copyright2014Hope Sandrow

WeatherTalk is no longer a conversation of banalities: today’s forecast the first info I seek at sunrise. The chickens appear to know, prepare as do the wild birds dependent on cached food in foul weather.  A practice shared by birds and human alike since conditions impact food production and availability: there is no food warehousing here on Long Island where six million reside.

Local climatic conditions are of global concern (below, MISR). Including clean air and water: rain in California measured ten times radioactivity after Fukushiima Nuclear Disaster. A coal-ash spill in North Carolina is a potential hazard here if absorbed into the jet stream.  Earth’s atmosphere naturally contains ozone in small amounts but its toxic at ground level “created by chemical reactions between air pollutants from vehicle exhaust, gasoline vapors, and other emissions”. Also aerosol particles that “influence air quality and public health, and they can influence climate by reflecting or absorbing sunlight and by changing where and when clouds form. Aerosols include sea salt, dust, and volcanic ash, as well as soot, sulfates, and other particles produced by people burning fossil fuels.”

These airborne particles affect weather conditions on the ground and elsewhere dispersed by jet streams. (right, interact with weather map).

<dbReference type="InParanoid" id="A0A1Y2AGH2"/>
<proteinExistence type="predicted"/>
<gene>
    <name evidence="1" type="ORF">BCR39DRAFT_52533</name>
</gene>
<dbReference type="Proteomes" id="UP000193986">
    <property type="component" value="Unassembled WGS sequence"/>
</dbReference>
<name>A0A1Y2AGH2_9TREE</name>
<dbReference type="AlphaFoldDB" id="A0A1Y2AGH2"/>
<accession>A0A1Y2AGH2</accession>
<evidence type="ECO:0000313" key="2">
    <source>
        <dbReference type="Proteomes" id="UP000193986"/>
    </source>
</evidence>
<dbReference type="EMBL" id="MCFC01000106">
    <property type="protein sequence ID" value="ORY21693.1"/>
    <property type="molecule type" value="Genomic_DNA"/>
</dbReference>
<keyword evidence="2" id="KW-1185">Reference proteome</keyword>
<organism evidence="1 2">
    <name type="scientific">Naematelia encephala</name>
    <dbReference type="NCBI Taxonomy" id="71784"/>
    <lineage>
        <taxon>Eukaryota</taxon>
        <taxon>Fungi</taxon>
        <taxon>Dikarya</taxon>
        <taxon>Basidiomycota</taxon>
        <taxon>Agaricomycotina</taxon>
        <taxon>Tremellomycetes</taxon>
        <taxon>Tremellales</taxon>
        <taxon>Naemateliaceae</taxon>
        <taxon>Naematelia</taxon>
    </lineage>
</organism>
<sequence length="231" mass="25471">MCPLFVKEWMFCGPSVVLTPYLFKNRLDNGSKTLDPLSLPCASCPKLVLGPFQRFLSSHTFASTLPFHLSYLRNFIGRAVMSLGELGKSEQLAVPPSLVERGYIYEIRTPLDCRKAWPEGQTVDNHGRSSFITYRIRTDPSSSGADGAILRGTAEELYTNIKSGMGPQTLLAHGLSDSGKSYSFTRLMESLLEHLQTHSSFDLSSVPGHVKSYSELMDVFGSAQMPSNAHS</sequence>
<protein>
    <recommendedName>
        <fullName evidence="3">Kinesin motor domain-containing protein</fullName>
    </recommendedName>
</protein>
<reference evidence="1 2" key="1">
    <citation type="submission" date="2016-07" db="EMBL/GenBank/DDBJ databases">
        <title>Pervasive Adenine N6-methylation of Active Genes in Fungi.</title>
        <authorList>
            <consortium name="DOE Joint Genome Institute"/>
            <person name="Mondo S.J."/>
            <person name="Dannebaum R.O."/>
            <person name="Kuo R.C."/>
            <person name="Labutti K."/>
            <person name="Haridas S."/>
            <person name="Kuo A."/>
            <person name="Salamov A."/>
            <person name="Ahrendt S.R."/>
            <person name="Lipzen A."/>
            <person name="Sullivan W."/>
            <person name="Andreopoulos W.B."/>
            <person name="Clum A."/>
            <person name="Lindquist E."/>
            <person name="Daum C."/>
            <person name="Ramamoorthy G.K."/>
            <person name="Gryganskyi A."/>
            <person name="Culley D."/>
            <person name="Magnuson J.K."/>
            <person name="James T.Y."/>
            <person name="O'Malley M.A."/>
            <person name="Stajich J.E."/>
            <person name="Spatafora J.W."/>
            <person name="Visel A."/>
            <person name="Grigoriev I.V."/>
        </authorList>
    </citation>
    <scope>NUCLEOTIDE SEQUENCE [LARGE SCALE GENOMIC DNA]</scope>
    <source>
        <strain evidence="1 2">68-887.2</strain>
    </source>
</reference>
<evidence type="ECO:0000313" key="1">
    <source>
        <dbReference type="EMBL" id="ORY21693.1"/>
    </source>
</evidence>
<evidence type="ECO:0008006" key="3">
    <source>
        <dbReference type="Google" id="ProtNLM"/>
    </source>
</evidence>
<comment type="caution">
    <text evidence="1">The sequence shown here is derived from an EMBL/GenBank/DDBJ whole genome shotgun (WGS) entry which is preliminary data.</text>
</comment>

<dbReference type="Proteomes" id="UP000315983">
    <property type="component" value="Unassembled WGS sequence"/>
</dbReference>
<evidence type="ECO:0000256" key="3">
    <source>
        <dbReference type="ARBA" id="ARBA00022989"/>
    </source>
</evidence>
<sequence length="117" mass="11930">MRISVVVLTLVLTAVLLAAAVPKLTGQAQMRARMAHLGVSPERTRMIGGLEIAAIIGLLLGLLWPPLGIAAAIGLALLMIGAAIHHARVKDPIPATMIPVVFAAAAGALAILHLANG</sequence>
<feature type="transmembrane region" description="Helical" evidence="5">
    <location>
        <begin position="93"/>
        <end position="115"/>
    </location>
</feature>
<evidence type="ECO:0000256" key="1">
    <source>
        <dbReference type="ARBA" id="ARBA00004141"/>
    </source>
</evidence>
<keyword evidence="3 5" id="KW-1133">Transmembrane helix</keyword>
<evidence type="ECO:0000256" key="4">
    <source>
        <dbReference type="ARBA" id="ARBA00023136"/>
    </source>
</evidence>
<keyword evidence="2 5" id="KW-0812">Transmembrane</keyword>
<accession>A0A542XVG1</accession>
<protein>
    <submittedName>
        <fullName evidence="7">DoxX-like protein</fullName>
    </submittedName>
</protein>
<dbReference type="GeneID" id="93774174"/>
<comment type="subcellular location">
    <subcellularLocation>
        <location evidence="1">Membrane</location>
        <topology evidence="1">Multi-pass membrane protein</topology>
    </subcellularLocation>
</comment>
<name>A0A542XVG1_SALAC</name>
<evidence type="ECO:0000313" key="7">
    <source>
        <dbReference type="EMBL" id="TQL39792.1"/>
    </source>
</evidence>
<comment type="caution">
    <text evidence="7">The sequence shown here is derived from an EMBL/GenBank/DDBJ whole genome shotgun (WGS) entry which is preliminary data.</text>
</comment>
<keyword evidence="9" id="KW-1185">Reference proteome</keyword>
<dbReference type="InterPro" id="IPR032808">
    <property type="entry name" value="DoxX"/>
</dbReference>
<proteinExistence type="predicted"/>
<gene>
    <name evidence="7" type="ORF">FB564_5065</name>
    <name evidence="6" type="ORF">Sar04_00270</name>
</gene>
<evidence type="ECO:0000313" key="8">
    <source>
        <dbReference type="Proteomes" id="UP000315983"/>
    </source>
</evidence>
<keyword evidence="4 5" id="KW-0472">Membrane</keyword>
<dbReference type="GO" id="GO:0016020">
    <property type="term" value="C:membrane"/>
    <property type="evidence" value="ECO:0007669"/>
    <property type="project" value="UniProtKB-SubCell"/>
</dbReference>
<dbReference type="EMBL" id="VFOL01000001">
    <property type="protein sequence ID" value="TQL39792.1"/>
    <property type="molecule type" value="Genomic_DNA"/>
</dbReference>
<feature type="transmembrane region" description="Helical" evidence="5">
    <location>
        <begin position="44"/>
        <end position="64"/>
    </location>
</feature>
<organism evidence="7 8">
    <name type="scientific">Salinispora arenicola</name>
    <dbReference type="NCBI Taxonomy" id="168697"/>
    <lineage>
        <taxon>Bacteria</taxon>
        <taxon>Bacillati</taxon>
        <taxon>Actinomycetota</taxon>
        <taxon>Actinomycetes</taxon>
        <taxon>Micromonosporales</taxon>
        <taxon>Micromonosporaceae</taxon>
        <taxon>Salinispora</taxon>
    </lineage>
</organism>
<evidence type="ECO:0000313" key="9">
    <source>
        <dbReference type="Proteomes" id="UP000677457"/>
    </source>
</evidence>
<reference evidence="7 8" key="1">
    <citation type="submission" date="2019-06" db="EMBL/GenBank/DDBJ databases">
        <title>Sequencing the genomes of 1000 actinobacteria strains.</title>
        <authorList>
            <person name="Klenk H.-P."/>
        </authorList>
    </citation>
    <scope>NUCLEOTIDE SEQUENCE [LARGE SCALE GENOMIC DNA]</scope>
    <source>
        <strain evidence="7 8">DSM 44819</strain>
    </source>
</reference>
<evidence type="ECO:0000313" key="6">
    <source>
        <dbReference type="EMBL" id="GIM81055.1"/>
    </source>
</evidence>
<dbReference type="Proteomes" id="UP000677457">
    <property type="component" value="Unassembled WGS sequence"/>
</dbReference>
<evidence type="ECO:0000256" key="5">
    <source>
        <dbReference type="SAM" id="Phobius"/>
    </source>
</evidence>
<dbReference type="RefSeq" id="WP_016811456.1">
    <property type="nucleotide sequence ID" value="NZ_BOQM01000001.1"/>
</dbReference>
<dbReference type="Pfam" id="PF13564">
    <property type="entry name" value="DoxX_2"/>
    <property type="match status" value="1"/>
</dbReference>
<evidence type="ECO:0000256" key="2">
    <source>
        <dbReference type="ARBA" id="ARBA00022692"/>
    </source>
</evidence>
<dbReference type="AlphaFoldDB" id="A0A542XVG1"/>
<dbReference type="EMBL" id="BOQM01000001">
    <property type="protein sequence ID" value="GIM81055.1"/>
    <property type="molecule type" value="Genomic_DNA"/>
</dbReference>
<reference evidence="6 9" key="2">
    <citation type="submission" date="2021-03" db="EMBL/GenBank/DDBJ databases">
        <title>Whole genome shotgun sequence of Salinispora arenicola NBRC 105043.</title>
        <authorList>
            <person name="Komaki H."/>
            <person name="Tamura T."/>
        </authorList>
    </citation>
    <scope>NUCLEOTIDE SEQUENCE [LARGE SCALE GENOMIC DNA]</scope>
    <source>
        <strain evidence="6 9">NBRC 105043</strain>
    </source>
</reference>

The resulting amount of aerosol particles (below, view QM) corresponds to vapor condensation that effects the transmission of radio waves such as those that compose the world wide web of information technology.

Earth Observatory @ NASA
MISR Data and Information
The Multi-angle Imaging SpectroRadiometer (MISR) was successfully launched into sun-synchronous polar orbit aboard Terra, NASA's first Earth Observing System (EOS) spacecraft, on December 18, 1999. MISR measurements are designed to improve our understanding of the Earth's environment and climate. Viewing the sunlit Earth simultaneously at nine widely-spaced angles, MISR provides radiometrically and geometrically calibrated images in four spectral bands at each of the angles. Spatial sampling of 275 and 1100 meters is provided on a global basis. The MISR FAQ and Observation Concept have more details about the MISR instrument.

"This we know: the Earth does not belong to man, man belongs to the Earth. All things are connected like the blood that unites us all. Man did not weave the web of life, he is but a strand in it. Whatever he does to the web he does to himself ".                      Chief Seattle (recorded in 1852), leader of the Suquamish and Duwamish Native American tribes in what is now the U.S. state of Washington.